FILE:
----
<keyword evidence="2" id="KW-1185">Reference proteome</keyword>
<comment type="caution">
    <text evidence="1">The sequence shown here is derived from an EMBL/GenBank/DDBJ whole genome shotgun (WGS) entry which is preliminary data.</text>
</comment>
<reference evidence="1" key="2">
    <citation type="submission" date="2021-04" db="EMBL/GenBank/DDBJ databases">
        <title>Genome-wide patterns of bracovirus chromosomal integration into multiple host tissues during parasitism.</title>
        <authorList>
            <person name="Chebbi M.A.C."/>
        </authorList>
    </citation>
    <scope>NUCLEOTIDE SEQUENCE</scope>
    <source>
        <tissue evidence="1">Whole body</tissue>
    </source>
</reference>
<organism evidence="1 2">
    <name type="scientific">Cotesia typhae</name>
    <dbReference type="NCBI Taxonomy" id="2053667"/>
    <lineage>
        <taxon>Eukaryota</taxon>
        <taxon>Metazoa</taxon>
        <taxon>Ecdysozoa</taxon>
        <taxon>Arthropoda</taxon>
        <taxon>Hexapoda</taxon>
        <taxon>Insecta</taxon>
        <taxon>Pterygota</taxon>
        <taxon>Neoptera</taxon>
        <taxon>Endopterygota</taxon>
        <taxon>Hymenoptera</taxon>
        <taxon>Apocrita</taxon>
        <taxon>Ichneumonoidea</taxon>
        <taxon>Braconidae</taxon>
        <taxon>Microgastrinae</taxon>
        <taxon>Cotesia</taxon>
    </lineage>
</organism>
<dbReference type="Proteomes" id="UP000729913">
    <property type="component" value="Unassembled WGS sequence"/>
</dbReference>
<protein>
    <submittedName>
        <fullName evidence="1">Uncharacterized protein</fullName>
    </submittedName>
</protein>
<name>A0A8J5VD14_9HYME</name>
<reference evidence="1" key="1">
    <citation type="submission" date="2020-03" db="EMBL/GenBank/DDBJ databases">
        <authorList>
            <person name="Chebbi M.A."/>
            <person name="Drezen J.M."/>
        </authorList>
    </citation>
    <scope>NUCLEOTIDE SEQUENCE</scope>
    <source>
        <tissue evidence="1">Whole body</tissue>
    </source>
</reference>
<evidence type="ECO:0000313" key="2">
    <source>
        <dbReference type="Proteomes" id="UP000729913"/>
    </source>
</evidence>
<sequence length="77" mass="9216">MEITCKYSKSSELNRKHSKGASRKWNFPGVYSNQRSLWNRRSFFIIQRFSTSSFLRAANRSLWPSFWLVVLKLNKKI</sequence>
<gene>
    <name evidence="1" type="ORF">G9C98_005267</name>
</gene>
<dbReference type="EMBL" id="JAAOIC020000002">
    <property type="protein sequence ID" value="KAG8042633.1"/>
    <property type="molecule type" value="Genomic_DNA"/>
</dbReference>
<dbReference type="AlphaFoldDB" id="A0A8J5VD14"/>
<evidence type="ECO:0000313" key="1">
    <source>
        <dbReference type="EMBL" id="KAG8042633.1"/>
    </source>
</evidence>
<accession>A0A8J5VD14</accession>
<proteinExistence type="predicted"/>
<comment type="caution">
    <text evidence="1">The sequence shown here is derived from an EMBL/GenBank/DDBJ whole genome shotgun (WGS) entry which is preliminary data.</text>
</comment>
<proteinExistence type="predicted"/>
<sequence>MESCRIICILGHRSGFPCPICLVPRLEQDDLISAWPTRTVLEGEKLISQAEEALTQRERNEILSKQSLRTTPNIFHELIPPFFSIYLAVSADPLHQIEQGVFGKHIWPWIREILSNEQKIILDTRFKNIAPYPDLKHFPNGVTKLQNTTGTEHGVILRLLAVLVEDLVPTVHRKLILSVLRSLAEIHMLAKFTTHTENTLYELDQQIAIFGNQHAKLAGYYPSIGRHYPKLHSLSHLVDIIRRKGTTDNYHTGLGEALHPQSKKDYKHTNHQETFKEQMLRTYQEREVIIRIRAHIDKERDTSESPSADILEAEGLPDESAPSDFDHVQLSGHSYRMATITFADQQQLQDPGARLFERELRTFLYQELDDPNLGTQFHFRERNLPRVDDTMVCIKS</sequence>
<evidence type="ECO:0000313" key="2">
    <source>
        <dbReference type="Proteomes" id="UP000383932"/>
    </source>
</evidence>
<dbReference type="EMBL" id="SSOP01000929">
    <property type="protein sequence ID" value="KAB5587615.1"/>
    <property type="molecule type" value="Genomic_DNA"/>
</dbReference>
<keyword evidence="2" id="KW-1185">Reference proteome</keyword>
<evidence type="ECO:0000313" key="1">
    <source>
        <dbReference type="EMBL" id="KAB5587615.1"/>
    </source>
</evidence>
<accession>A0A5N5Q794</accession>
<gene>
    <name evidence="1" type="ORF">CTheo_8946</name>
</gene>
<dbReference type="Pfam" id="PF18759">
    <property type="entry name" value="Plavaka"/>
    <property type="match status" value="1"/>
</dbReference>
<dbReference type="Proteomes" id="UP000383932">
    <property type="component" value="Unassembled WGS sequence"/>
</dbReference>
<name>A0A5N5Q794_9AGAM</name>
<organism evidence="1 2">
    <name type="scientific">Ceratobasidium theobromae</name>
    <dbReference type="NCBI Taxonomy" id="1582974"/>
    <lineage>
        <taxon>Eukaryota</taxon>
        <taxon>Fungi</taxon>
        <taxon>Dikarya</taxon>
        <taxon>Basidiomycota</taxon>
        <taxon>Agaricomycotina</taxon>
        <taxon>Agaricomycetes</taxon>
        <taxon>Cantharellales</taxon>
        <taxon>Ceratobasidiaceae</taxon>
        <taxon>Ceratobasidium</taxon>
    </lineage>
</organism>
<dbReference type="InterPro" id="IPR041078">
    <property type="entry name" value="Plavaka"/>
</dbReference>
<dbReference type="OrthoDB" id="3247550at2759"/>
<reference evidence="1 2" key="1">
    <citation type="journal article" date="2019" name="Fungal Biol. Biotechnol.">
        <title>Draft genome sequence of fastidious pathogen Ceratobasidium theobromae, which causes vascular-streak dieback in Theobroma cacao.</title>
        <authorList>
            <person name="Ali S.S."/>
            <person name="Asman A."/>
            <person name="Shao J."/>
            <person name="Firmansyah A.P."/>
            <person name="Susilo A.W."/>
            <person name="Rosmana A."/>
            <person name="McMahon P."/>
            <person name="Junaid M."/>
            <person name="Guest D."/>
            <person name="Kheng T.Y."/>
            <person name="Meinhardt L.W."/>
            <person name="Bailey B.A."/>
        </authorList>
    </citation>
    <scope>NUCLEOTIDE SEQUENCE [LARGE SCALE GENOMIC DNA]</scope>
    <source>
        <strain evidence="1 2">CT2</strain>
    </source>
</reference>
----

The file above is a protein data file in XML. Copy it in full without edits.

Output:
<keyword evidence="2" id="KW-1185">Reference proteome</keyword>
<comment type="caution">
    <text evidence="1">The sequence shown here is derived from an EMBL/GenBank/DDBJ whole genome shotgun (WGS) entry which is preliminary data.</text>
</comment>
<reference evidence="1" key="2">
    <citation type="submission" date="2021-04" db="EMBL/GenBank/DDBJ databases">
        <title>Genome-wide patterns of bracovirus chromosomal integration into multiple host tissues during parasitism.</title>
        <authorList>
            <person name="Chebbi M.A.C."/>
        </authorList>
    </citation>
    <scope>NUCLEOTIDE SEQUENCE</scope>
    <source>
        <tissue evidence="1">Whole body</tissue>
    </source>
</reference>
<organism evidence="1 2">
    <name type="scientific">Cotesia typhae</name>
    <dbReference type="NCBI Taxonomy" id="2053667"/>
    <lineage>
        <taxon>Eukaryota</taxon>
        <taxon>Metazoa</taxon>
        <taxon>Ecdysozoa</taxon>
        <taxon>Arthropoda</taxon>
        <taxon>Hexapoda</taxon>
        <taxon>Insecta</taxon>
        <taxon>Pterygota</taxon>
        <taxon>Neoptera</taxon>
        <taxon>Endopterygota</taxon>
        <taxon>Hymenoptera</taxon>
        <taxon>Apocrita</taxon>
        <taxon>Ichneumonoidea</taxon>
        <taxon>Braconidae</taxon>
        <taxon>Microgastrinae</taxon>
        <taxon>Cotesia</taxon>
    </lineage>
</organism>
<dbReference type="Proteomes" id="UP000729913">
    <property type="component" value="Unassembled WGS sequence"/>
</dbReference>
<protein>
    <submittedName>
        <fullName evidence="1">Uncharacterized protein</fullName>
    </submittedName>
</protein>
<name>A0A8J5VD14_9HYME</name>
<reference evidence="1" key="1">
    <citation type="submission" date="2020-03" db="EMBL/GenBank/DDBJ databases">
        <authorList>
            <person name="Chebbi M.A."/>
            <person name="Drezen J.M."/>
        </authorList>
    </citation>
    <scope>NUCLEOTIDE SEQUENCE</scope>
    <source>
        <tissue evidence="1">Whole body</tissue>
    </source>
</reference>
<evidence type="ECO:0000313" key="2">
    <source>
        <dbReference type="Proteomes" id="UP000729913"/>
    </source>
</evidence>
<sequence length="77" mass="9216">MEITCKYSKSSELNRKHSKGASRKWNFPGVYSNQRSLWNRRSFFIIQRFSTSSFLRAANRSLWPSFWLVVLKLNKKI</sequence>
<gene>
    <name evidence="1" type="ORF">G9C98_005267</name>
</gene>
<dbReference type="EMBL" id="JAAOIC020000002">
    <property type="protein sequence ID" value="KAG8042633.1"/>
    <property type="molecule type" value="Genomic_DNA"/>
</dbReference>
<dbReference type="AlphaFoldDB" id="A0A8J5VD14"/>
<evidence type="ECO:0000313" key="1">
    <source>
        <dbReference type="EMBL" id="KAG8042633.1"/>
    </source>
</evidence>
<accession>A0A8J5VD14</accession>
<proteinExistence type="predicted"/>
<comment type="caution">
    <text evidence="1">The sequence shown here is derived from an EMBL/GenBank/DDBJ whole genome shotgun (WGS) entry which is preliminary data.</text>
</comment>
<proteinExistence type="predicted"/>
<sequence>MESCRIICILGHRSGFPCPICLVPRLEQDDLISAWPTRTVLEGEKLISQAEEALTQRERNEILSKQSLRTTPNIFHELIPPFFSIYLAVSADPLHQIEQGVFGKHIWPWIREILSNEQKIILDTRFKNIAPYPDLKHFPNGVTKLQNTTGTEHGVILRLLAVLVEDLVPTVHRKLILSVLRSLAEIHMLAKFTTHTENTLYELDQQIAIFGNQHAKLAGYYPSIGRHYPKLHSLSHLVDIIRRKGTTDNYHTGLGEALHPQSKKDYKHTNHQETFKEQMLRTYQEREVIIRIRAHIDKERDTSESPSADILEAEGLPDESAPSDFDHVQLSGHSYRMATITFADQQQLQDPGARLFERELRTFLYQELDDPNLGTQFHFRERNLPRVDDTMVCIKS</sequence>
<evidence type="ECO:0000313" key="2">
    <source>
        <dbReference type="Proteomes" id="UP000383932"/>
    </source>
</evidence>
<dbReference type="EMBL" id="SSOP01000929">
    <property type="protein sequence ID" value="KAB5587615.1"/>
    <property type="molecule type" value="Genomic_DNA"/>
</dbReference>
<keyword evidence="2" id="KW-1185">Reference proteome</keyword>
<evidence type="ECO:0000313" key="1">
    <source>
        <dbReference type="EMBL" id="KAB5587615.1"/>
    </source>
</evidence>
<accession>A0A5N5Q794</accession>
<gene>
    <name evidence="1" type="ORF">CTheo_8946</name>
</gene>
<dbReference type="Pfam" id="PF18759">
    <property type="entry name" value="Plavaka"/>
    <property type="match status" value="1"/>
</dbReference>
<dbReference type="Proteomes" id="UP000383932">
    <property type="component" value="Unassembled WGS sequence"/>
</dbReference>
<name>A0A5N5Q794_9AGAM</name>
<organism evidence="1 2">
    <name type="scientific">Ceratobasidium theobromae</name>
    <dbReference type="NCBI Taxonomy" id="1582974"/>
    <lineage>
        <taxon>Eukaryota</taxon>
        <taxon>Fungi</taxon>
        <taxon>Dikarya</taxon>
        <taxon>Basidiomycota</taxon>
        <taxon>Agaricomycotina</taxon>
        <taxon>Agaricomycetes</taxon>
        <taxon>Cantharellales</taxon>
        <taxon>Ceratobasidiaceae</taxon>
        <taxon>Ceratobasidium</taxon>
    </lineage>
</organism>
<dbReference type="InterPro" id="IPR041078">
    <property type="entry name" value="Plavaka"/>
</dbReference>
<dbReference type="OrthoDB" id="3247550at2759"/>
<reference evidence="1 2" key="1">
    <citation type="journal article" date="2019" name="Fungal Biol. Biotechnol.">
        <title>Draft genome sequence of fastidious pathogen Ceratobasidium theobromae, which causes vascular-streak dieback in Theobroma cacao.</title>
        <authorList>
            <person name="Ali S.S."/>
            <person name="Asman A."/>
            <person name="Shao J."/>
            <person name="Firmansyah A.P."/>
            <person name="Susilo A.W."/>
            <person name="Rosmana A."/>
            <person name="McMahon P."/>
            <person name="Junaid M."/>
            <person name="Guest D."/>
            <person name="Kheng T.Y."/>
            <person name="Meinhardt L.W."/>
            <person name="Bailey B.A."/>
        </authorList>
    </citation>
    <scope>NUCLEOTIDE SEQUENCE [LARGE SCALE GENOMIC DNA]</scope>
    <source>
        <strain evidence="1 2">CT2</strain>
    </source>
</reference>